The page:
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Lawyers representing Queensland workers have welcomed the Palaszczuk Government’s introduction of industrial manslaughter legislation.

Slater and Gordon Senior Lawyer Jason Monro said the new laws would ensure employers were more accountable for the safety of their workers.

The Government’s Work Health and Safety and Other Legislation Amendment 2017 will mean tougher penalties and potential criminal action – including up to 20 years in prison – against employers who provide unsafe workplaces that lead to the death of staff.

Kingaroy widow Kerry Cameron, whose husband Michael was crushed by an electricity transmission tower at work in March 2012, said she hoped the laws would stop others from suffering through the pain and anguish that her family has endured.

Mrs Cameron said the legislation would hopefully prevent negligent employers from putting their staff in potentially life-threatening situations.

On the day of the accident Michael Cameron was crushed by a high voltage electricity transmission tower that fell from a crane that was incorrectly fitted with a lock-out bar, which prevents activation of the free-fall mode.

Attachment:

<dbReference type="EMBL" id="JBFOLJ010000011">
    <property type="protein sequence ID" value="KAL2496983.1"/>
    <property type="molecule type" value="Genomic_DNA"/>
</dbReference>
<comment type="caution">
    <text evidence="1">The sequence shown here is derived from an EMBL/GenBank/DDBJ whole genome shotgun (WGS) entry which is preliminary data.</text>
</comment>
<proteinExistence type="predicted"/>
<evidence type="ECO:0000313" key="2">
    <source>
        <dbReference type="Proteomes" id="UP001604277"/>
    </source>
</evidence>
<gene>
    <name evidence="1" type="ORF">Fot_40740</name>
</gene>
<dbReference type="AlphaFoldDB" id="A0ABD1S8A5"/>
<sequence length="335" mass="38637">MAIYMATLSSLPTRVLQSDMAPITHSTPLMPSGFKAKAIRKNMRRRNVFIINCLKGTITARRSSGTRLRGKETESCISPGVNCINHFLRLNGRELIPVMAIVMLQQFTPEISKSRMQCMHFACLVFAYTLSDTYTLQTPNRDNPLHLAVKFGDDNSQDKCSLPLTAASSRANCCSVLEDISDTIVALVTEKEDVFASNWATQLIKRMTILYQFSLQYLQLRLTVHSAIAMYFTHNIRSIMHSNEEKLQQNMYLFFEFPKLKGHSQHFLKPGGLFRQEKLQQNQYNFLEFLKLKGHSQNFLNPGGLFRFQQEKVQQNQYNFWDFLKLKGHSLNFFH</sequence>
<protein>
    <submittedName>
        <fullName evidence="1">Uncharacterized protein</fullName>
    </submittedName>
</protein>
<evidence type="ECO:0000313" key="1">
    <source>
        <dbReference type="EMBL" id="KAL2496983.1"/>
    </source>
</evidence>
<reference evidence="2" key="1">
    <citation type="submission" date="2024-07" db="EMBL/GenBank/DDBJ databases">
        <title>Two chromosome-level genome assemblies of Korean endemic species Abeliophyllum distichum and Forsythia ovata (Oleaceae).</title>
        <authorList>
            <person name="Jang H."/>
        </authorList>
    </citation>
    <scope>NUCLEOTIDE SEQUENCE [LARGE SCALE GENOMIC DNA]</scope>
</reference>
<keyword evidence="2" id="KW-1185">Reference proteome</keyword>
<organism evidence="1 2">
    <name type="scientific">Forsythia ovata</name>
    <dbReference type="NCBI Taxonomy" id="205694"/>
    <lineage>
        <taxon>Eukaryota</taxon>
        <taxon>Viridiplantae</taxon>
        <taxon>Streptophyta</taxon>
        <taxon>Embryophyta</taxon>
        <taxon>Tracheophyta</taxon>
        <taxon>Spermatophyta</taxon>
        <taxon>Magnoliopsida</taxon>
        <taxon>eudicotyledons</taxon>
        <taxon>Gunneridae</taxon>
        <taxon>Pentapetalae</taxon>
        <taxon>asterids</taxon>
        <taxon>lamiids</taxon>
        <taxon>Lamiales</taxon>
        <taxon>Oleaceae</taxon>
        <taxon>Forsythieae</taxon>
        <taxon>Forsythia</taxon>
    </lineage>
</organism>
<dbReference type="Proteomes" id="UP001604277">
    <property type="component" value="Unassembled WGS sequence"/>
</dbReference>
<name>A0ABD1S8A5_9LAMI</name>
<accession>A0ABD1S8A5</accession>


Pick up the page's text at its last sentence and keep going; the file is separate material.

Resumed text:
“Nothing will ever compensate me for the loss of my husband’s life, nor will it ever bring him back,” Mrs Cameron said. "But I hope that the threat of a criminal offence and a hefty fine will prompt employers to put the safety of their workers first.”

Mr Monro said last year alone, 178 Australians were killed at work.

“We have seen far too many instances of negligent practices across Queensland that have resulted in a death in the workplace,” Mr Monro said.

“Until now what usually follows for these employers is a slap on the wrist and a fine, which is merely a drop in the ocean for large corporations," ​Mr Monro said.

“These new proposed laws will see the duty holder face a maximum sentence of up to 20 years imprisonment under the Criminal Code.

“The harsher penalties should serve as a warning to employers who choose to cut corners on workplace safety that you cannot hide behind corporate structures to avoid responsibility.”

The legislation was prompted off the back of 58 recommendations made by a Best Practice Review of Workplace and Health and Safety Queensland, initiated after the horrific Dreamworld tragedy, which took place in October 2016.

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